Re-thinking personal reputation

Yesterday Mike Arrington posted a story about a start-up who later this week will be launching a service that’s effectively a Yelp for individuals. 

Mr. Arringtron asks if – with the launch of these services, along with the growth of personal data online – we need to become more accepting of people’s indiscretions. It’s a worthy sentiment but of course the reality is different.

It’s already pretty easy to research people online whether using a search engine, Facebook, LinkedIn or one of the other many social services. In an environment like the internet where everyone has opinions and many aren’t shy of sharing them, managing a personal reputation becomes more difficult.

However it’s also true that managing a reputation has always been complex and it could be argued that the internet just makes it more so (Read Frank Shaw’s post: Reputation is more important than ever – some good common sense comments also). 

Valeria Maltoni had a related post over the weekend which looks at today’s reality where everyone is the “media” and everyone can share their views online.

So given it’s going to become more difficult to manage an online reputation.  What’s the answer?

Well as I wrote previously one of the ways you can manage your reputation online is by investing in it.  Be aware that before people meet you they’ll probably do some research online.  What are they finding? Engage with people online in a thoughtful manner, understand the privacy implications of your online presence.  Avoid the temptation to indulge in the knee jerk pontification that so many people seem to engage in online. (Have a read of Dave Fleet’s post today: Cut companies a break )

Yes, managing a reputation is hard.  But first and foremost you need to manage what is within your control.  The reality is that people disagree and accidents happen, but investing in yourself is a great start. Building a strong reputation has always taken time and with that investment you can deal with issues that will, no doubt, arise. This advice of course applies to organizations as well as individuals.

As always the best advice is to plan ahead.


Common sense ain’t thought leadership either

Recently I wrote about the importance of being yourself online and avoiding the temptation to call yourself a guru or a thought leader. Today I want to touch on a separate but related issue. 

A common theme from a number of highly rated social media related keynotes and posts  – which it should be said are very interesting, relevant and well written and/or delivered – that I’ve watched and read recently, have focused on the importance of things that you’ve been reading in management or marketing books since the 1960s (probably earlier):

  • The customer is king
  • Build a relationship with your customer
  • Provide great customer service

Although I’ll admit we often forget these basics, and it’s great that people remind us, and even better that they provide context for how social media can help address these issues.  It’s not revolutionary. It’s common sense.

For me, the real challenge is taking this common sense and making sure it’s part of what we do. There’s no question that there is value in that.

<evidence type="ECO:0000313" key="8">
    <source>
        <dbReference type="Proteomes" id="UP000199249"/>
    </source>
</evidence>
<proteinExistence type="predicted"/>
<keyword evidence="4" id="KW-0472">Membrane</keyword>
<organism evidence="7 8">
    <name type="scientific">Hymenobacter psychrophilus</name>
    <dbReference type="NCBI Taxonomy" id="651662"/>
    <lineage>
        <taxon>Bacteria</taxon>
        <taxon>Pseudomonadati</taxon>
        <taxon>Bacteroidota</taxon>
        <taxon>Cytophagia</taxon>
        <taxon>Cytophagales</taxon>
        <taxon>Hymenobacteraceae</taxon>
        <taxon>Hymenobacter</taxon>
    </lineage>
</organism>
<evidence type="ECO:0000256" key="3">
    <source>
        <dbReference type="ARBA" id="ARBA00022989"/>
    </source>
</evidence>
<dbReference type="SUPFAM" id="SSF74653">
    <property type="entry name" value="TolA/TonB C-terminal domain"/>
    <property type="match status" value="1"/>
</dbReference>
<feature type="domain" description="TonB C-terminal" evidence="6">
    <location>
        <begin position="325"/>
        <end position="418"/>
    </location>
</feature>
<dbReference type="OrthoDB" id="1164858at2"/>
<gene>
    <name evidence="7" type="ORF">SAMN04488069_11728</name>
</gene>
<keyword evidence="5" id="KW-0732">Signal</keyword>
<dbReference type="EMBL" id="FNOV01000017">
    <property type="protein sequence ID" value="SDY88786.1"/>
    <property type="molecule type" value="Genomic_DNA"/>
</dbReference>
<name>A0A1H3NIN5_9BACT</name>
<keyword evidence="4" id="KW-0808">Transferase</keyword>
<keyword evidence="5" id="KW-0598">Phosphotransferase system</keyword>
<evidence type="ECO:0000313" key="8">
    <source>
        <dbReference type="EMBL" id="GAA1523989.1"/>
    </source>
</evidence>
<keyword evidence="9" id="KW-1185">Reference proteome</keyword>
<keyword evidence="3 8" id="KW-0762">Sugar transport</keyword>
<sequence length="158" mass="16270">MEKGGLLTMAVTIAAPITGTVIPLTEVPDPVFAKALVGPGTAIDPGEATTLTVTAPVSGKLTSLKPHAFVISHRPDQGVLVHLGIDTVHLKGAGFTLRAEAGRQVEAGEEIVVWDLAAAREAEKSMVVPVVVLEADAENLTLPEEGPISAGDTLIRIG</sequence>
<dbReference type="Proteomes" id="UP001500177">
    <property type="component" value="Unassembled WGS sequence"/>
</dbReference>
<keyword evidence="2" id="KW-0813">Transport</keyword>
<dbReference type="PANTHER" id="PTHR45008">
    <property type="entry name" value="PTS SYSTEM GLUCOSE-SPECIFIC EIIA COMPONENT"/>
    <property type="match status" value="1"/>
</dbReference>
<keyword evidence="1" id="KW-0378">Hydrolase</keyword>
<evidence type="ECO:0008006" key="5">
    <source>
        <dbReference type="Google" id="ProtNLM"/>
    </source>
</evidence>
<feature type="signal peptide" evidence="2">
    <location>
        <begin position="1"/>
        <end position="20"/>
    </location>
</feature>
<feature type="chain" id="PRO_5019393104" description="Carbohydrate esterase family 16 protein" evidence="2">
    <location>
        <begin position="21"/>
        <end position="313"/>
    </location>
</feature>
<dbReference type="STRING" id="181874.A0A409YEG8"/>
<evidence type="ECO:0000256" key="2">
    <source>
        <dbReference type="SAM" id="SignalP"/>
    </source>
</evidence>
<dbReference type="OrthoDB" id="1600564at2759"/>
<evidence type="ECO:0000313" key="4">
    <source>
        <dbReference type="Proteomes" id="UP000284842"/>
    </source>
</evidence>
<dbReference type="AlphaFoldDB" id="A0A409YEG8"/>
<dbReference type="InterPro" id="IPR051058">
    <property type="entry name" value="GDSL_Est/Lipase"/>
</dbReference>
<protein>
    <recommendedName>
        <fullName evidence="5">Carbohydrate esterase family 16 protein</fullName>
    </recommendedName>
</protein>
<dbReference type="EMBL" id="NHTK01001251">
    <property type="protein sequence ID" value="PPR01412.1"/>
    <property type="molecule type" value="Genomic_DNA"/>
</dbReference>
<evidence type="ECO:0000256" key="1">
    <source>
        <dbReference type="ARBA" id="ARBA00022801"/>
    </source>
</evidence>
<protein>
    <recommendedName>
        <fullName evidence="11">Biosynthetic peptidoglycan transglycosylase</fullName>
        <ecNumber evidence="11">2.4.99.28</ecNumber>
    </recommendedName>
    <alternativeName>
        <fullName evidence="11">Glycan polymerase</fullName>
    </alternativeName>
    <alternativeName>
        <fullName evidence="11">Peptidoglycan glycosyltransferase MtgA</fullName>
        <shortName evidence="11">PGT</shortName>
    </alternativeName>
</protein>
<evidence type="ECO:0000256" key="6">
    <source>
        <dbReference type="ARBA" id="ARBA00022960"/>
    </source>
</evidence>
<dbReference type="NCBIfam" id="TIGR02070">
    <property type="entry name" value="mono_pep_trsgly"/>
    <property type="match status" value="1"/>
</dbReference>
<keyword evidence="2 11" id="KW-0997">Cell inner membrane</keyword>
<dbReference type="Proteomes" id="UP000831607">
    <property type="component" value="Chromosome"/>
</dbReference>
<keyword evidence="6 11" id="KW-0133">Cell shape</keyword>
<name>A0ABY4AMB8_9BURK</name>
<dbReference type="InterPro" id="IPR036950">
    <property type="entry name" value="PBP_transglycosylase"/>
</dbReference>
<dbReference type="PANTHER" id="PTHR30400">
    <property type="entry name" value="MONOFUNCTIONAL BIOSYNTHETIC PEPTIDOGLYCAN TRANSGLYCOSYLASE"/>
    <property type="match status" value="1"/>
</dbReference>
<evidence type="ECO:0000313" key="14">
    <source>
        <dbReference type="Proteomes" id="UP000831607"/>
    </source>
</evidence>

Let me give you a PR example. The poor press release.

Now let’s get the baggage out of the way:

  • Yes, press releases are overused
  • Yes, the press release is an old format – created in a world far different to today
  • Yes, most press releases are badly written
  • Yes, most press releases are unimaginative
  • Yes, most press releases are a waste of time for the reasons outlined above and because they are mis-used and badly “shared”
  • Yes we should re-think how we use, plan, write and share press releases

I don’t debate any of these points (so save your exasperated comments) it’s common sense.

But rather than take these lessons on board, we had to go after something “new”, so we created (and I use the word we in the royal context) the social media release.

It emerged with hundreds, if not thousands of blog posts, webinars and even (I kid you not) training courses.

I’ve never bought it.  Well maybe I did for a little while.

The press release is just a tool, it serves a purpose (see some of the old links below).  Why not use our common sense and  just make it better:

  • Focus on something that’s newsworthy – not everything needs a press release what about blogs, Twitter, Facebook or lord forbid calling someone?
  • Add some real creativity
  • Invest time in the writing and more importantly the editing process
  • Tell three dimensional stories with online content and links

Obviously the list could go on. 

The core point is this – use some common sense.  Common sense is open to everyone, there’s no barrier to entry.  Adding common sense approaches to solving new or old challenges is probably every bit as effective as pretending something is bright, shiny and new, when in fact, it isn’t. The challenge is applying that common sense to the new new thing.

Just my thought for what it’s worth.  Very little probably.

 

@tpemurphy

 

Supplemental links for the press release nerds out there:


CSR, social media and your self-defending brand

One of the biggest concerns executives voice about social media is the lack of control.  The idea that anyone can comment, share or disagree with you makes people uncomfortable.  Of course the fact that you know people are having these conversations about your brand or product, and that – if you choose  – you can engage with them, is far better than not knowing at all.

As I mentioned previously, Corporate Social Responsibility is increasingly becoming an imperative for every company – big or small. CSR is not about token’ism.  It’s not about throwing a cute photo of a puppy with sore eyes on your website and donating $1,000 to an animal shelter, it’s not about pumping money at a problem.  Effective CSR is about understanding how your business can operate responsibly and what resources you have that can have a beneficial impact on your community and often more importantly help your people to have a positive impact.